Frank “Kid” Chacon, left with his boss,

Hart Hueraine “Hal” Bowman (1895-1972) who is seated

on a 1919 Harley-Davidson

Louann (Chacon) Schodde collection

Frank “Kid” Chacon

1902 - 1990



Francisco Pauda “Frank” Chacon was born in Colorado and had moved to Wichita, Kansas by 1920 where he was employed as a motorcycle mechanic at Hart H. “Hal” Bowman’s Indian motorcycle dealership and worked a second job at the Wichita Beacon newspaper.

Chacon's first entry into organized motorcycle racing came on September 19, 1920 over a mile-and-a-half stretch of the "Medora Road" north of Hutchinson, Kansas.  The races were limited to individual time trials due to the narrow width of the road but Chacon turned in the fastest time of the day among the nine competitors, covering the course in 68 seconds on a Harley-Davidson.

Chacon entered a Ford roadster in automobile races sponsored on by the Hutchinson American Leigon at the Kansas State Fairgrounds on October 8-9, 1920 but it is unclear whether or not he actually participated in those races.

Chacon, riding an Indian motorcycle, finished second in a five-mile race on the half-mile dirt racetrack at Alethic Park in Newton, Kansas that was run on November 11, 1920.  Ted Young of Hutchinson, Kansas who was riding a Harley-Davidson motorcycle, won that race.


Frank “Kid” Chacon

Louann (Chacon) Schodde collection

Chacon placed second behind Hart “Hal” Bowman in a nine-mile “Free-for-All” motorcycle race run on April 3, 1921 at Valley Center, Kansas.  Chacon also won the “slow race” that was on the card that same afternoon.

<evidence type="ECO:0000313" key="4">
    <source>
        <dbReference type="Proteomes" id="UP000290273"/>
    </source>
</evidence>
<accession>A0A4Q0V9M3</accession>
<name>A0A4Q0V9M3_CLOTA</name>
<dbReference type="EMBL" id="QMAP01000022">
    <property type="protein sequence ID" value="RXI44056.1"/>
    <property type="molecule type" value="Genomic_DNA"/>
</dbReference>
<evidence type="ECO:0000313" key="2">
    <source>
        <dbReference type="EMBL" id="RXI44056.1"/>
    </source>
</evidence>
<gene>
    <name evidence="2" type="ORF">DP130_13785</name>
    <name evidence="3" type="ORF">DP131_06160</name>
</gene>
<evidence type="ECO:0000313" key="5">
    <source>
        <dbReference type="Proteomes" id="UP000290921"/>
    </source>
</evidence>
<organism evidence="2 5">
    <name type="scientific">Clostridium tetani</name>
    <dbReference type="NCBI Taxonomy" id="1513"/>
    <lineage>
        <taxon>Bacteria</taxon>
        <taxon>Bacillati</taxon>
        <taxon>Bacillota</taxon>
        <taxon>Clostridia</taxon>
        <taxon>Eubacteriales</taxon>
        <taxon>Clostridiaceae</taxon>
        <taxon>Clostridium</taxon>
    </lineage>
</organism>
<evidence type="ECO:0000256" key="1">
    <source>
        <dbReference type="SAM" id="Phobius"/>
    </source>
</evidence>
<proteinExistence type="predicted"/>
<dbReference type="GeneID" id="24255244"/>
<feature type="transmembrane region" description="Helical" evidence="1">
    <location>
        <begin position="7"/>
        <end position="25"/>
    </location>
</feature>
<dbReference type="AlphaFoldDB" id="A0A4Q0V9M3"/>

Chacon finished in second place in the featured automobile race at Cushing, Oklahoma on July 4, 1921.

Chacon entered an Indian motorcycle in a 300-mile national championship motorcycle race at Meridian Speedway in Wichita, Kansas on July 4, 1922 but for some unknown reason, he did not start that race.

Chacon finished fourth of 19 entrants in a 200-mile professional motorcycle race at the Meridian Speedway on July 4, 1923 and ahead of many top competitors of the time including Ralph Hepburn who went on to compete in the Indianapolis “500” automobile race 15 times between 1925 and 1946.

Chacon's next motorcycle race was at the Kansas State Fair in Hutchinson on September 15, 1923 but it isn't known how he fared in that event.

Chacon had become a well known competitor in professional motorcycle racing nationally when he was recruited to ride for the Indian Motorcycle Company in the late 1920s.  Indian provided a single-cylinder big valve motorcycle to Gerald Chance (1898-1969) for Chacon to campaign at races throughout the Midwest.  Chance was the Indian Motorcycle dealer in Wichita at that time.

Chacon retired from motorcycle racing in the mid-1930s toured the country playing banjo with a large band.  By the 1940s, he had returned to Wichita where he was instermental in getting the new 1/8-mile Westside Park Racetrack for midgets built.  He then served as flagman and starter for the midget auto races at Westside Park and at the Alaskin Ice Palace.  It was during this time that he took a job with Boeing Aircraft where he became a self-taught tool design engineer.

Married and the father of two daughters, Chacon’s hobbies included building go-carts (for a daughter to race) and tiny model airplane engine powered racing cars.

Chacon managed and promoted quarter-midget races at the new racetrack at Joyland Park in Wichita in the mid-1950s.

After his retirement from Boeing, Chacon opened a bicycle shop in Wichita.  He is buried beside his wife in White Chapel Cemetery in Wichita.






Left to right:  Ina Chacon, Frank “Kid” Chacon, Lois Chance, and Gerald Chance - Early 1930s - photo from the book “A Lifetime of Chances” by Mary Elizabeth (Chance) VanScyoc and is used here by permission





The man at right is Frank “Kid” Chacon.  The words “Safety First” are on the radiator emblem.  The engine appears to be a flat head Ford Model T.  The axel and front cross-member are also Model T.  The exhaust manifold is Model T as is the intake and warm air pipe.  The drive train appears to be Model T and the body is custom.  If you know anything else about this photo, please contact Bob Lawrence at: sprintguy @ - Louann (Chacon) Schodde collection